The “Black Knight” won nine Majors and 24 PGA Tours, but the amazing golfer’s record really shines in South Africa. There, the iconic PGA player earned his nickname winning a record 72 times on South Africa’s Sunshine Tour. Player has taken home 165 tournaments on six continents over six decades, gaining a spot into the World Golf Hall of Fame in 1974. He also ranks as just one of five players to achieve a career grand slam — third to do so.
Next: The following golfer might be better known for his drink than his swing.
5. Arnold Palmer
Winning seven Majors and 62 PGA Tours, Arnold Palmer wins serious accolades for his golfing. That said, he also made a name for himself for his signature drink: half iced tea, half lemonade. The golfer also became a household name as the first real TV star of golf’s television age. His first PGA Tour victory came in 1955 and his last arrived in 1973, putting in regular screen time. Palmer also took on several epic battles with Jack Nicklaus, Player, Casper, and others.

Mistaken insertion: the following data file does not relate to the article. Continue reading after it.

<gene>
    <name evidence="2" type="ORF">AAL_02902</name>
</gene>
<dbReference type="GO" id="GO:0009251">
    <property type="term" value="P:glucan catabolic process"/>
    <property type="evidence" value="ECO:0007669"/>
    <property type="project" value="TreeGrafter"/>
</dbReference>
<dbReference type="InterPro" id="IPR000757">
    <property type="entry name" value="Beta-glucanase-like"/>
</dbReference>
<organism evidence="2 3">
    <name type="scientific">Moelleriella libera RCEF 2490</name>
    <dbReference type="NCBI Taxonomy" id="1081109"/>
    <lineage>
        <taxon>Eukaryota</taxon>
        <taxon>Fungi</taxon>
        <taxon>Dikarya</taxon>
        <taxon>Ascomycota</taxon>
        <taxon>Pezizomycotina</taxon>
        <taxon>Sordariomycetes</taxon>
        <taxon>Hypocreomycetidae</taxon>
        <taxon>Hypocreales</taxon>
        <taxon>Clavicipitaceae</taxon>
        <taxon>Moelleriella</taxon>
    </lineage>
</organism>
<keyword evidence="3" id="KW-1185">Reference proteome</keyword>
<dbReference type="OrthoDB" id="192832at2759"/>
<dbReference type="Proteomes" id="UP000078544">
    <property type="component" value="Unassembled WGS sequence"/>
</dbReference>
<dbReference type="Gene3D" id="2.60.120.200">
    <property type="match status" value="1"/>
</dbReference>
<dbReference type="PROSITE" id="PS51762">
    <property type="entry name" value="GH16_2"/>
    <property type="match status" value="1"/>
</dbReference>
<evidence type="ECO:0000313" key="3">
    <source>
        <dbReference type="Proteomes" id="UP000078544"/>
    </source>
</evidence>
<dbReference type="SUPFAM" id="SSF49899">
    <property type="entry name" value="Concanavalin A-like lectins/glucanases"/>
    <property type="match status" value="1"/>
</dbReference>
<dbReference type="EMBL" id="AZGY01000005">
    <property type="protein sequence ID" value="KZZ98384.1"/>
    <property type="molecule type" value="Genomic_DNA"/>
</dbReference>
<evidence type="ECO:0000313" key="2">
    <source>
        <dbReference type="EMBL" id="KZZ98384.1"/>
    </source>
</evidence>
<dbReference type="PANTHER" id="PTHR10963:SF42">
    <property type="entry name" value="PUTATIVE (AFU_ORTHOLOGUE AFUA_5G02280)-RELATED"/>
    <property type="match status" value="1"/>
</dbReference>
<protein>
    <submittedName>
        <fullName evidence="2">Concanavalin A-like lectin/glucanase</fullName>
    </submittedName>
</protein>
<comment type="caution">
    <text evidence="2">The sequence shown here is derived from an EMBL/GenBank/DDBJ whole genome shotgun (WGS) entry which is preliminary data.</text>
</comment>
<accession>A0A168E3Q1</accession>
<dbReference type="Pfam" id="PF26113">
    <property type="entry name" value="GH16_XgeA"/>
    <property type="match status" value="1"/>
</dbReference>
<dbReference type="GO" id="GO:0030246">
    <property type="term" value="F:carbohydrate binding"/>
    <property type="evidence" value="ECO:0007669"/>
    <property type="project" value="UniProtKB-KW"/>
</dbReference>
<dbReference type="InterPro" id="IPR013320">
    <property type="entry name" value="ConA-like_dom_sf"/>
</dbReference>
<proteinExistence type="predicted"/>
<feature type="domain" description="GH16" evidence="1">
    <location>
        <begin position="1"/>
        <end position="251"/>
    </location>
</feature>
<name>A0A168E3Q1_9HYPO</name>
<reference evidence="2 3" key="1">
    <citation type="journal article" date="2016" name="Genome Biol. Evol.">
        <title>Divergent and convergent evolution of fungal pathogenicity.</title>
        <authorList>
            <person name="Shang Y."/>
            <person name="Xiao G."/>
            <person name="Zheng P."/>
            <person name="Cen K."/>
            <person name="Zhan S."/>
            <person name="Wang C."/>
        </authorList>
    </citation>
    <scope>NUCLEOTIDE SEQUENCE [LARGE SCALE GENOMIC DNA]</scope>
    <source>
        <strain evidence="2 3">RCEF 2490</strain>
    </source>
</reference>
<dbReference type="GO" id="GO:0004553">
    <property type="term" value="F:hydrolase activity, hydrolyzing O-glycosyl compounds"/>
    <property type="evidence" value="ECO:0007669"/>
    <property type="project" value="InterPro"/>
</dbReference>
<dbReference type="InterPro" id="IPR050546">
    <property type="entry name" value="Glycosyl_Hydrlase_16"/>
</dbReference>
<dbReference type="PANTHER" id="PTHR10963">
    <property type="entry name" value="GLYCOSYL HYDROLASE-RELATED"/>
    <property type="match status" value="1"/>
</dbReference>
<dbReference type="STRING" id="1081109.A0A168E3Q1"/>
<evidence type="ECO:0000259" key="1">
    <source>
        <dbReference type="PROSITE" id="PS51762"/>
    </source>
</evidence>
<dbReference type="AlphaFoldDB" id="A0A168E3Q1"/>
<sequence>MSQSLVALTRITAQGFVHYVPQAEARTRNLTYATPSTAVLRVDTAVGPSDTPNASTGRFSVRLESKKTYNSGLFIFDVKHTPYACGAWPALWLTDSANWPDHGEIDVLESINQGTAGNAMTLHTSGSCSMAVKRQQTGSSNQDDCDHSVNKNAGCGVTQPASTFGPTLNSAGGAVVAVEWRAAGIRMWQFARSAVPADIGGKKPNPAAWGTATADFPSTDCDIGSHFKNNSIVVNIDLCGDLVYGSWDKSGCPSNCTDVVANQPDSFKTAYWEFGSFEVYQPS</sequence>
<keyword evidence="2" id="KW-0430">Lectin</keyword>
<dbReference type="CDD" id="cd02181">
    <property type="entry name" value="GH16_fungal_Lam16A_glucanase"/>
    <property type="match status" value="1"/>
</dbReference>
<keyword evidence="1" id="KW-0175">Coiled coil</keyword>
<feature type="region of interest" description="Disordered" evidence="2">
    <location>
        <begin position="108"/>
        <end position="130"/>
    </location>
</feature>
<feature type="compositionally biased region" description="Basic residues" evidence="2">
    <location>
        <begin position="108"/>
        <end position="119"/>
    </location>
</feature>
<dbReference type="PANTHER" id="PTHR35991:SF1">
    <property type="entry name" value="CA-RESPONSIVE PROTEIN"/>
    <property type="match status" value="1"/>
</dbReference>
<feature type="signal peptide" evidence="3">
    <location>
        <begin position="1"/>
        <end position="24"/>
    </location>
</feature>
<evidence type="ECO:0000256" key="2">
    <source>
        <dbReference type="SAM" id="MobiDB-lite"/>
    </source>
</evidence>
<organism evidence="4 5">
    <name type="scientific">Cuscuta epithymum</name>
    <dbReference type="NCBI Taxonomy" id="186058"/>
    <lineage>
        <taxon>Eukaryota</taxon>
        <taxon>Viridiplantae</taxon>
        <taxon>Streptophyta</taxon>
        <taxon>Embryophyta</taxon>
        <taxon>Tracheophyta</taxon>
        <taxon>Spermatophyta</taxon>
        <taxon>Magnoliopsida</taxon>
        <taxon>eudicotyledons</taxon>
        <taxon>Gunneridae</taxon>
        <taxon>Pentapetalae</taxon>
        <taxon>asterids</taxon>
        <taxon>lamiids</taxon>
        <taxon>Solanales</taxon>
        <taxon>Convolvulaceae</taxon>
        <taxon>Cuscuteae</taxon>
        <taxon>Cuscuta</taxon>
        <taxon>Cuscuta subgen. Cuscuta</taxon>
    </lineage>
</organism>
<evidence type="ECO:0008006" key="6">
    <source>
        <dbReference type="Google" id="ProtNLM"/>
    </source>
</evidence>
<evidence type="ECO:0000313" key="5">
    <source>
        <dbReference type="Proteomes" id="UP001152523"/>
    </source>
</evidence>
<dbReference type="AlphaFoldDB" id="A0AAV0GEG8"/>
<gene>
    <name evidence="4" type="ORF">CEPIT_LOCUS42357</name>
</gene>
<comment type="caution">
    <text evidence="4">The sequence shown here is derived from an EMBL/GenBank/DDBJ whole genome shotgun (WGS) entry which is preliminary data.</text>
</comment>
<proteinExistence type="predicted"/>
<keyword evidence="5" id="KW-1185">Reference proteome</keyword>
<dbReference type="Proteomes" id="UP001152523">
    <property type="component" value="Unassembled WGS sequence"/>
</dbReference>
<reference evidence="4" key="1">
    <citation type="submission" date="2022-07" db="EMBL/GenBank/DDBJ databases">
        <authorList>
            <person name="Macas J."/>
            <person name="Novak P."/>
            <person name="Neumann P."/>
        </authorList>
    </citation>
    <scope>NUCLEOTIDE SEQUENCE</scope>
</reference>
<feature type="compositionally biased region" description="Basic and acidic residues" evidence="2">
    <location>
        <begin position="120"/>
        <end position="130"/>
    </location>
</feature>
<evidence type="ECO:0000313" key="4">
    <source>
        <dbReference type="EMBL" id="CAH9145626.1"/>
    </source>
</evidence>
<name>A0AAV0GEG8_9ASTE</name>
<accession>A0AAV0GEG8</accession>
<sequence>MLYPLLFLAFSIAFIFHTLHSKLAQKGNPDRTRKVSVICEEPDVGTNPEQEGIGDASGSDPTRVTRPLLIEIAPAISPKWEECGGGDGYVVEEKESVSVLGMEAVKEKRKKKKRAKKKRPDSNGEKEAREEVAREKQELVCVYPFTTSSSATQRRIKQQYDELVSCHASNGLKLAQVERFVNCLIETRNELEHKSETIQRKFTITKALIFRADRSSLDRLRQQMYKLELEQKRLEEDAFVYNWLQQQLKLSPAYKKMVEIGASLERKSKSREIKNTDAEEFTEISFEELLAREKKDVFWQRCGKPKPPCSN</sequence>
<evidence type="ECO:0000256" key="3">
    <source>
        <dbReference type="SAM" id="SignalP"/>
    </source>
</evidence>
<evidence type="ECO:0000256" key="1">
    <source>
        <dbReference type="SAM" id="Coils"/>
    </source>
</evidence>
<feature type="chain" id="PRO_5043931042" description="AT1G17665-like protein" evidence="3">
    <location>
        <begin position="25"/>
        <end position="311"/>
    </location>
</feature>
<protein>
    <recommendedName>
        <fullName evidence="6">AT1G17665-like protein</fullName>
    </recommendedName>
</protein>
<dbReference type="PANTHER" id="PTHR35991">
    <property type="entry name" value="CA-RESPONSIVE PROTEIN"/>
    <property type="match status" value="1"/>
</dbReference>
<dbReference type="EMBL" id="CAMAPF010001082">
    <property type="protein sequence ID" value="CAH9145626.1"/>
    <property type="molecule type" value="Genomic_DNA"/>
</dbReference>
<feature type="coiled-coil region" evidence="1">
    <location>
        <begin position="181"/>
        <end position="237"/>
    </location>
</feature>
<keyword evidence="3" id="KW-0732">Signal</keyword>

Next: This star of the swing took home a Triple Crown season.
4. Ben Hogan
A legendary striker, “The Hawk” Hogan rounded out his golf career grand slam with a victory in the 1953 Open Championship. That 1953 season went down in history as “The Triple Crown” season. That year, Hogan won five of the six tournaments he entered, including three majors. A near-fatal crash left him unable to try for a calendar-year grand slam, and almost ended his career. On Feb. 2, 1949, a Greyhound bus hit Hogan and wife, Valerie, head on. Doctors doubted whether Hogan could ever walk again. Nevertheless, Hogan took to the links just nine months later, winning six more majors.